The presence of an observer changes the reality. A similar thing seems to have happened in Firdos Square in Iraq in 2003. We all saw the footage where crowds of Iraqis toppled the statue of Saddam, a symbol of liberation and victory for the people there. Unfortunately, the real story is somewhat different. Rather than an area full of jubilant Iraqis knocking over a symbol of oppression, it was actually a mostly empty area with a large number of reporters, some Iraqis near the statue, and some American soldiers around the perimeter.

A handful of Iraqis decided that they wanted to topple the statue, but were unable to do so. An American commander noticed what they were trying to do and, seeing the crowds of reporters in the square, thought about how it would look if TV stations showed footage of Iraqis trying in vain to knock over the statue of Saddam. He ordered some soldiers to help them out and, voila, reporters zoomed in on the event and broadcast it around the world. An iconic moment in the war, seen as a symbol of victory by many, was actually more or less manufactured because of the presence of reporters. A full view of the area would have shown that the reporters outnumbered the active participants. This would have lessened the drama, to say the least. Some have speculated that the way the media portrayed this event, as well as the number of times it was replayed, led to a false sense of victory and ultimately disappointment as it became clear that there was a long road ahead for both Americans and Iraqis.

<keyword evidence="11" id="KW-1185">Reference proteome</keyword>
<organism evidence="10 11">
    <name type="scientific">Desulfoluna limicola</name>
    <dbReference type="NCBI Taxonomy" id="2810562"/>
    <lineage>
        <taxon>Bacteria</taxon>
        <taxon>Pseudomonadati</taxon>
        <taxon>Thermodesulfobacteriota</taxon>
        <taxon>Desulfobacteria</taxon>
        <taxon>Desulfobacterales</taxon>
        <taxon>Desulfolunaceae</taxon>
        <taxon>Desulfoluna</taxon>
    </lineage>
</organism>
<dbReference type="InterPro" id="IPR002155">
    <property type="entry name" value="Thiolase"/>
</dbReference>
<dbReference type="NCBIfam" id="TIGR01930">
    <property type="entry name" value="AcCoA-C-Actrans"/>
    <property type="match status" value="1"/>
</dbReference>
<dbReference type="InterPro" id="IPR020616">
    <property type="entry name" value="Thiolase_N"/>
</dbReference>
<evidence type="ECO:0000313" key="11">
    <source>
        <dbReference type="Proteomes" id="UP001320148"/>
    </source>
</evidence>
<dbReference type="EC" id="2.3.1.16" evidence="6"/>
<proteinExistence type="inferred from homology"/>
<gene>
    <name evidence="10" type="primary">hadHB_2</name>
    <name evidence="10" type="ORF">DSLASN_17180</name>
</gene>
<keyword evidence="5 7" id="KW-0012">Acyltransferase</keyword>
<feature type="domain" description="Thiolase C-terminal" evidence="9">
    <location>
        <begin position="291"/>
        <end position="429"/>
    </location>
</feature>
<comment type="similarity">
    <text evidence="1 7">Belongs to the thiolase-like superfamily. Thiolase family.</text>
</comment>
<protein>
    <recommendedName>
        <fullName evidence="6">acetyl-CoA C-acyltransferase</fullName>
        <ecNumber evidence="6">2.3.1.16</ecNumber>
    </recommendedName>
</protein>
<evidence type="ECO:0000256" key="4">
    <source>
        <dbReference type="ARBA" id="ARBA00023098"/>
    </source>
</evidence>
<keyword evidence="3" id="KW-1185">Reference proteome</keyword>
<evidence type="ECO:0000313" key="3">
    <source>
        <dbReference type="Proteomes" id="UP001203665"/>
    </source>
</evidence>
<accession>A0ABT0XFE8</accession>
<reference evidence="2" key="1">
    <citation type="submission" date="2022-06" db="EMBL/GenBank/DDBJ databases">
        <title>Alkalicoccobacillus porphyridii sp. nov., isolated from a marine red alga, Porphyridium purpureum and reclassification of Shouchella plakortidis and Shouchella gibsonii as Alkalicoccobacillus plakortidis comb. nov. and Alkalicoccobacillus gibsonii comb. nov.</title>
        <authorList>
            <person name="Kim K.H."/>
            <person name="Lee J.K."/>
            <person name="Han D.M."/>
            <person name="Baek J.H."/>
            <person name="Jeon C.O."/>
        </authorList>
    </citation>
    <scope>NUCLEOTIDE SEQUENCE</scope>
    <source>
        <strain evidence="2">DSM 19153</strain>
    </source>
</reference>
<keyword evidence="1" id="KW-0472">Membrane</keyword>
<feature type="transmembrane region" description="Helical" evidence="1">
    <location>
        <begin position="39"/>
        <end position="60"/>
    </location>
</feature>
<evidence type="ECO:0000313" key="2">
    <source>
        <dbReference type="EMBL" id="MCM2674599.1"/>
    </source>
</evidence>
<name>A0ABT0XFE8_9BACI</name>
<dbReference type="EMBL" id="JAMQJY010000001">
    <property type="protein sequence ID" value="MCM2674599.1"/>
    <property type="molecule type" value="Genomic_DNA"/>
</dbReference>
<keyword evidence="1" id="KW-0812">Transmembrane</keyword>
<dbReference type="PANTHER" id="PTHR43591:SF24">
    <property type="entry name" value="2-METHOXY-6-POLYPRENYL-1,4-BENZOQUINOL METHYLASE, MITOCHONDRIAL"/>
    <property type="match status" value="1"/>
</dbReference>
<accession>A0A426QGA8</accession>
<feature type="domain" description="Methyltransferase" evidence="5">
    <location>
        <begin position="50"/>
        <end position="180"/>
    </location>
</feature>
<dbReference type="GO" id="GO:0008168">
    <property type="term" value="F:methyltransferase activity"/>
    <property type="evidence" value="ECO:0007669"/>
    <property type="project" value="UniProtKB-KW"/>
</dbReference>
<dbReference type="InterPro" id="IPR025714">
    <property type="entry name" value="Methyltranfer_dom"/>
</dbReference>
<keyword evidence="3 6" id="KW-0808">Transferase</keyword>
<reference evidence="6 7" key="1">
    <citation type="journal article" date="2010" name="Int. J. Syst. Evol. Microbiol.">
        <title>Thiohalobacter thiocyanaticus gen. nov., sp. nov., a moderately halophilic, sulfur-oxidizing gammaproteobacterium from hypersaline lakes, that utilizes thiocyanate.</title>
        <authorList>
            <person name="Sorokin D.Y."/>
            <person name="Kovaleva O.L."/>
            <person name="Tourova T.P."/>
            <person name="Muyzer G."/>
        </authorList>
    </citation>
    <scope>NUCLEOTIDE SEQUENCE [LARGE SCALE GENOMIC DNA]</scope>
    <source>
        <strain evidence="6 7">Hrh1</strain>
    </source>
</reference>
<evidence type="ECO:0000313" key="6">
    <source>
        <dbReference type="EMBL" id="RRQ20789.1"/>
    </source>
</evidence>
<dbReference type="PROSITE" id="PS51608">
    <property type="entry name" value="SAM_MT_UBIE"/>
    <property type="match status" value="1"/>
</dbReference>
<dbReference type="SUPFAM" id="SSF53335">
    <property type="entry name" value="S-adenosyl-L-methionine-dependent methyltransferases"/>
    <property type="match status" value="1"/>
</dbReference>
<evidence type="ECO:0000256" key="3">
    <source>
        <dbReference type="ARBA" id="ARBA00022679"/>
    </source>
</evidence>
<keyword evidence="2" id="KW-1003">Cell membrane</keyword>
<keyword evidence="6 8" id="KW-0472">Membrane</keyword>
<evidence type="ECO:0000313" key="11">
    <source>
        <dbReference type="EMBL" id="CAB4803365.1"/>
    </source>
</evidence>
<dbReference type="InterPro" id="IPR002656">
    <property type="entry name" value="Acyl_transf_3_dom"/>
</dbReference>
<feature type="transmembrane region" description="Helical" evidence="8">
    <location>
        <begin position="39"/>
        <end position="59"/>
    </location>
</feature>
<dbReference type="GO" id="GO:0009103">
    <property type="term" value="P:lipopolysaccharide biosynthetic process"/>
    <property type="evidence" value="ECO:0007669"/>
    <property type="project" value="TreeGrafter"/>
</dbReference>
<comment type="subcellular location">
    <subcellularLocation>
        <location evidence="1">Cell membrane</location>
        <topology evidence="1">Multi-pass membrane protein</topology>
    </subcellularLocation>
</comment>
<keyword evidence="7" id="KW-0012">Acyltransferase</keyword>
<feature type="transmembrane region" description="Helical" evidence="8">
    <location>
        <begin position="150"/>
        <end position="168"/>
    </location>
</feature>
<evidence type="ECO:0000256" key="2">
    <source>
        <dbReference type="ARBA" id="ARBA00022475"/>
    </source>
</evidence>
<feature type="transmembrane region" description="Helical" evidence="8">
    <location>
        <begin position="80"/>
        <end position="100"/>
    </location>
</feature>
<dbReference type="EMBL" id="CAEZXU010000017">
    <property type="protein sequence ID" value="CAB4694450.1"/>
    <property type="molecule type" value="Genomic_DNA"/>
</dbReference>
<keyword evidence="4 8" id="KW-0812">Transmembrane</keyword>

While maybe not as complicated or surprising as quantum physics, it is interesting to think about how the presence of observers changed what happened, how it was reported, and ultimately ended up influencing how many of us saw the war in Iraq.

Monday, January 3, 2011

Can "green" apps save the planet?